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post #71 of 12728 Old 07-06-2006, 04:11 PM
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Quote:
Originally Posted by Mr Bob View Post

The difference is only in the depth, which is not all that great a difference to me, compared to the difference in quality between the 2.

The difference is more than the depth. I can put a stand with all my componentry underneath a DLP; I have to put it next to a CRT, taking up an extra block of floor space to the side.
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post #72 of 12728 Old 07-06-2006, 04:17 PM
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Quote:
Originally Posted by Mr Bob View Post

The only way to make an auto-convergence system - Magic Focus (Hit), Touch Focus (Tosh) and Flash Focus (Sony) - do any sort of efficacious job is to sit way far back from the display from then on, effective reducing the size of what you are trying to watch, immensely. It's really sloppy compared to tightly stitched manual convergence, done from about 2'-3' away from your set.

Yes, manual convergence is necessary. Repeatedly. And even then, every damn time you turn the TV on, it's way out of convergence until it's warmed up for a half hour or so -- just in time to turn it off again, if you're watching a TV show. I suppose if you're the sort of dedicated videophile who remembers to turn the TV on a half hour before you want to watch it, this isn't a problem, but for regular people, it's phenomenally bothersome.

Quote:
Nothing out there presently delivers full 1920 horizontal resolution except the new HD DVD players.

That's sort of a big "except for" in my book. I can see significantly more detail, and sharper, on a DLP than I could on a CRT RPTV.
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post #73 of 12728 Old 07-06-2006, 04:53 PM
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Quote:
Originally Posted by Mookeylama View Post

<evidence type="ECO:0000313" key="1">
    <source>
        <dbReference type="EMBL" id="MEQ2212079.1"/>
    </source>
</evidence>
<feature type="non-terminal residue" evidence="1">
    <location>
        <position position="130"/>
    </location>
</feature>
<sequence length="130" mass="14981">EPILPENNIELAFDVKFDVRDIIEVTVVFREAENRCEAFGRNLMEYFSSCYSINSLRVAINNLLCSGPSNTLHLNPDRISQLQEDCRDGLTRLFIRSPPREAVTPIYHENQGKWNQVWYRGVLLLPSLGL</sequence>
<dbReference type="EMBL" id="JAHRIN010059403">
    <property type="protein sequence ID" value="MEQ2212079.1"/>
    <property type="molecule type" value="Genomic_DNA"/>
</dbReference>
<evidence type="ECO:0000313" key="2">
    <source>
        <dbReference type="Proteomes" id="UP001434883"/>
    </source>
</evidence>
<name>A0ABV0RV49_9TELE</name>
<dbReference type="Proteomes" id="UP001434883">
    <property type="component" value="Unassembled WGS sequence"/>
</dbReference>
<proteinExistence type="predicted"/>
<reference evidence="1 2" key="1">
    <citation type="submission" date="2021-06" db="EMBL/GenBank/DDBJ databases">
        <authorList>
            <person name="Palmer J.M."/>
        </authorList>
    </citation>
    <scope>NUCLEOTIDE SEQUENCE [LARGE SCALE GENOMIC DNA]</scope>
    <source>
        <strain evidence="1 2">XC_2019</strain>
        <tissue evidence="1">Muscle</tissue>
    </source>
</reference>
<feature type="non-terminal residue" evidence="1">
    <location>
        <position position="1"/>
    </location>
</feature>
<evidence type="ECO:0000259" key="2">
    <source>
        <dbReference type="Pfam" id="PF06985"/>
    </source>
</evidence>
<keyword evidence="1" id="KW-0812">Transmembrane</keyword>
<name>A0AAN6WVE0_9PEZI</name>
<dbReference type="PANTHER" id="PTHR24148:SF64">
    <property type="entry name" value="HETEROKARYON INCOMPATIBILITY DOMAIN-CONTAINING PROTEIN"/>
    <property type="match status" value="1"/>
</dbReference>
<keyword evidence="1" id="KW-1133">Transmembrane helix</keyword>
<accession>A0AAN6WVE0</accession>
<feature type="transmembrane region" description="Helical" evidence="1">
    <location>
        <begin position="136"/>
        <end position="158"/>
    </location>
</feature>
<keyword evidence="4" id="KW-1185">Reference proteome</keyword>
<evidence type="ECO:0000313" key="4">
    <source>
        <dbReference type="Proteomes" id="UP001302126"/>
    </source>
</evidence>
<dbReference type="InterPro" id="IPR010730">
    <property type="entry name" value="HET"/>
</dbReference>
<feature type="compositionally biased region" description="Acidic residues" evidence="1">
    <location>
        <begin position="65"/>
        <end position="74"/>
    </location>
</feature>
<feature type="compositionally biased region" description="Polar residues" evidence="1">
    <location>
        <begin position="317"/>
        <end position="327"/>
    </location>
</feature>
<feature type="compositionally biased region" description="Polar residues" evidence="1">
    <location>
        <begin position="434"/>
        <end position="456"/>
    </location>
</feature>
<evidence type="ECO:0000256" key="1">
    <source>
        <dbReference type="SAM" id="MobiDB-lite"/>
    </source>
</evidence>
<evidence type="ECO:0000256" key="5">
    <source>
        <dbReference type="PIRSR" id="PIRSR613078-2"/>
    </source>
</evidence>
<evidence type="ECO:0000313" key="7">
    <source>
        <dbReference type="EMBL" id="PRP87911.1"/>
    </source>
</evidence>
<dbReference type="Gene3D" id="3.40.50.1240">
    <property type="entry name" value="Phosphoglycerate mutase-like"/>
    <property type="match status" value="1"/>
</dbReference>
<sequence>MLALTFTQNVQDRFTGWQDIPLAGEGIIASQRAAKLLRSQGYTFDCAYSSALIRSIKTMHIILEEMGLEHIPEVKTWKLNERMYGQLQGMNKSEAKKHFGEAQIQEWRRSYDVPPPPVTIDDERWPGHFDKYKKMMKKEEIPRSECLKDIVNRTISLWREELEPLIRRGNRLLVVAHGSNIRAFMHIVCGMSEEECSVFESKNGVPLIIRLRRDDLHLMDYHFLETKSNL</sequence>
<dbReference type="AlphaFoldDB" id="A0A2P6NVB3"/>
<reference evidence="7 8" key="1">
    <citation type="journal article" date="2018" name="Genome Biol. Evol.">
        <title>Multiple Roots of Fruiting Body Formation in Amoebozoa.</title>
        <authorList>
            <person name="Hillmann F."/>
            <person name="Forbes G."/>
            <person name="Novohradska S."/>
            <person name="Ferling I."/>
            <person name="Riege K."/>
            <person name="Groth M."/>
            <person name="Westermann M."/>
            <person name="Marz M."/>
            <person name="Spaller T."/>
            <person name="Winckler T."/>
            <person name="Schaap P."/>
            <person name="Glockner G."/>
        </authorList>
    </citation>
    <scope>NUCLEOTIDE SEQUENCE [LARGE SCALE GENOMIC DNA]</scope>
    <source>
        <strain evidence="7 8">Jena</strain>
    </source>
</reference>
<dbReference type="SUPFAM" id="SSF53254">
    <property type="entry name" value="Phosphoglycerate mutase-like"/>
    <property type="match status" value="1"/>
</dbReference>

thanks but i'm not finding the 57F715 at all, and the others have the big cabinet underneath. i need one w/o the cabinet.

Whoops should have mentioned that you can find the 715's referb from time to time. Im guessing 2003 models. I have no clue if any CRT RP never had the bottom cabinet. I know you can removed it(710's) but no idea if it would affect the pq (no sound I get but with a A/V no biggie).
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post #74 of 12728 Old 07-06-2006, 04:59 PM
 
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Quote:
Originally Posted by DavidHir View Post

Chris,

Does this coolant ever have to be added....and if so, how often?

No, not unless it leaks out for some reason.
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post #75 of 12728 Old 07-06-2006, 05:19 PM
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Interesting, I just got a local deal on some VMPS speakers and the guy insisted I take his old Pioneer RPTV, it was a all or none deal.

Well I dropped the thing off at my friends house and gave it to him, his first big screen TV. Ok the things 10years old and looked like crap.

I taught him how to pull out all the stops. First and upmost CLEANINGs We cleaned the mirror, lenses, took the lenses off and cleaned the guns, cleaned the back of the screen. Clean, clean, clean.

I converged it, focused it and tuned the grayscale with colorfacts. The set looked totally different. A dull lifeless image turned into a bright contrasty image. The guys happy as can be.

Clean the dust off guys.

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post #76 of 12728 Old 07-06-2006, 06:11 PM
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Just because BluRay carries video with 1920x1080 pixel's, does NOT mean that the video is 1920x1080 visible resolution.
Remember, we are still dealing with heavily compressed video, even at BluRays maximum data rate of 40Mbps. Uncompressed 1080i is over 1.2Gbps.

1080 video cameras cant resolve 1920x1080, and most film transfers are no where near 1920x1080, so we will have to wait and see just how much resolution is really available with BluRay.
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post #77 of 12728 Old 07-06-2006, 07:24 PM
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Two things.

One: I'd like to check out a new crtrp if they had ever made a 1080p crtrp.

Two: I currently own a sony crtrp. Is opening and wiping down the "optics" something that I could do on my own?
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post #78 of 12728 Old 07-06-2006, 07:51 PM
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Quote:
Originally Posted by ogbuehi View Post

Two things.

One: I'd like to check out a new crtrp if they had ever made a 1080p crtrp.

Two: I currently own a sony crtrp. Is opening and wiping down the "optics" something that I could do on my own?

1. No rear projection set out resolves 1080p to my knoweldge